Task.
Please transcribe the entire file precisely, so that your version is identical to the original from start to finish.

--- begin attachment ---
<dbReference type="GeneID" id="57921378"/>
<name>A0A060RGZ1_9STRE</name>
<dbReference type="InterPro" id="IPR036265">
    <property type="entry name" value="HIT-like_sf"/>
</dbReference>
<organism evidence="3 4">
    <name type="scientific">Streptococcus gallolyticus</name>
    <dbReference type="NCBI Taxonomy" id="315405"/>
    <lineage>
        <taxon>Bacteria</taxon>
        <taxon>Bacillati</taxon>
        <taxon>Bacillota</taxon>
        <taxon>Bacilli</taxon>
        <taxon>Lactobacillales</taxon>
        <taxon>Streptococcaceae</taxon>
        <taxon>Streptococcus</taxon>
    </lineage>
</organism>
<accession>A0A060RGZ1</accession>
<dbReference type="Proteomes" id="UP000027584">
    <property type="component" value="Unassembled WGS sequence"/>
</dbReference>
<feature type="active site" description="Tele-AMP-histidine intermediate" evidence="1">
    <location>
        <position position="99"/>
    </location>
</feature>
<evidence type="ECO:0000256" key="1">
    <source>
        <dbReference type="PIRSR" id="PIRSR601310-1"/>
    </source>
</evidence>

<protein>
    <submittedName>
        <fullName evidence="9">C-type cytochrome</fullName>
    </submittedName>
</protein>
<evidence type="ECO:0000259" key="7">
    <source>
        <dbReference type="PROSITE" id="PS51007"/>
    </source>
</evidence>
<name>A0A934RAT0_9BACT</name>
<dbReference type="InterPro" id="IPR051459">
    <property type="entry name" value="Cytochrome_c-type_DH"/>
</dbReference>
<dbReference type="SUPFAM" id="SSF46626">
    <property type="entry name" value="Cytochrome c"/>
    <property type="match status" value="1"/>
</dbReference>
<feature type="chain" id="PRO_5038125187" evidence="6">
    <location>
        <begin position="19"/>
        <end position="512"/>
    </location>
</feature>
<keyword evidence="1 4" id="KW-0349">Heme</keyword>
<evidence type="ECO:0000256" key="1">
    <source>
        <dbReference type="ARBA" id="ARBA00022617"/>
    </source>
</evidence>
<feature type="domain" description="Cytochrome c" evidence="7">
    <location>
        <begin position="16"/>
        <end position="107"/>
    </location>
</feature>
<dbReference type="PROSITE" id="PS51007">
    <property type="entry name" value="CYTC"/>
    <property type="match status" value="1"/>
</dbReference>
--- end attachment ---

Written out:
<dbReference type="GeneID" id="57921378"/>
<name>A0A060RGZ1_9STRE</name>
<dbReference type="InterPro" id="IPR036265">
    <property type="entry name" value="HIT-like_sf"/>
</dbReference>
<organism evidence="3 4">
    <name type="scientific">Streptococcus gallolyticus</name>
    <dbReference type="NCBI Taxonomy" id="315405"/>
    <lineage>
        <taxon>Bacteria</taxon>
        <taxon>Bacillati</taxon>
        <taxon>Bacillota</taxon>
        <taxon>Bacilli</taxon>
        <taxon>Lactobacillales</taxon>
        <taxon>Streptococcaceae</taxon>
        <taxon>Streptococcus</taxon>
    </lineage>
</organism>
<accession>A0A060RGZ1</accession>
<dbReference type="Proteomes" id="UP000027584">
    <property type="component" value="Unassembled WGS sequence"/>
</dbReference>
<feature type="active site" description="Tele-AMP-histidine intermediate" evidence="1">
    <location>
        <position position="99"/>
    </location>
</feature>
<evidence type="ECO:0000256" key="1">
    <source>
        <dbReference type="PIRSR" id="PIRSR601310-1"/>
    </source>
</evidence>

<protein>
    <submittedName>
        <fullName evidence="9">C-type cytochrome</fullName>
    </submittedName>
</protein>
<evidence type="ECO:0000259" key="7">
    <source>
        <dbReference type="PROSITE" id="PS51007"/>
    </source>
</evidence>
<name>A0A934RAT0_9BACT</name>
<dbReference type="InterPro" id="IPR051459">
    <property type="entry name" value="Cytochrome_c-type_DH"/>
</dbReference>
<dbReference type="SUPFAM" id="SSF46626">
    <property type="entry name" value="Cytochrome c"/>
    <property type="match status" value="1"/>
</dbReference>
<feature type="chain" id="PRO_5038125187" evidence="6">
    <location>
        <begin position="19"/>
        <end position="512"/>
    </location>
</feature>
<keyword evidence="1 4" id="KW-0349">Heme</keyword>
<evidence type="ECO:0000256" key="1">
    <source>
        <dbReference type="ARBA" id="ARBA00022617"/>
    </source>
</evidence>
<feature type="domain" description="Cytochrome c" evidence="7">
    <location>
        <begin position="16"/>
        <end position="107"/>
    </location>
</feature>
<dbReference type="PROSITE" id="PS51007">
    <property type="entry name" value="CYTC"/>
    <property type="match status" value="1"/>
</dbReference>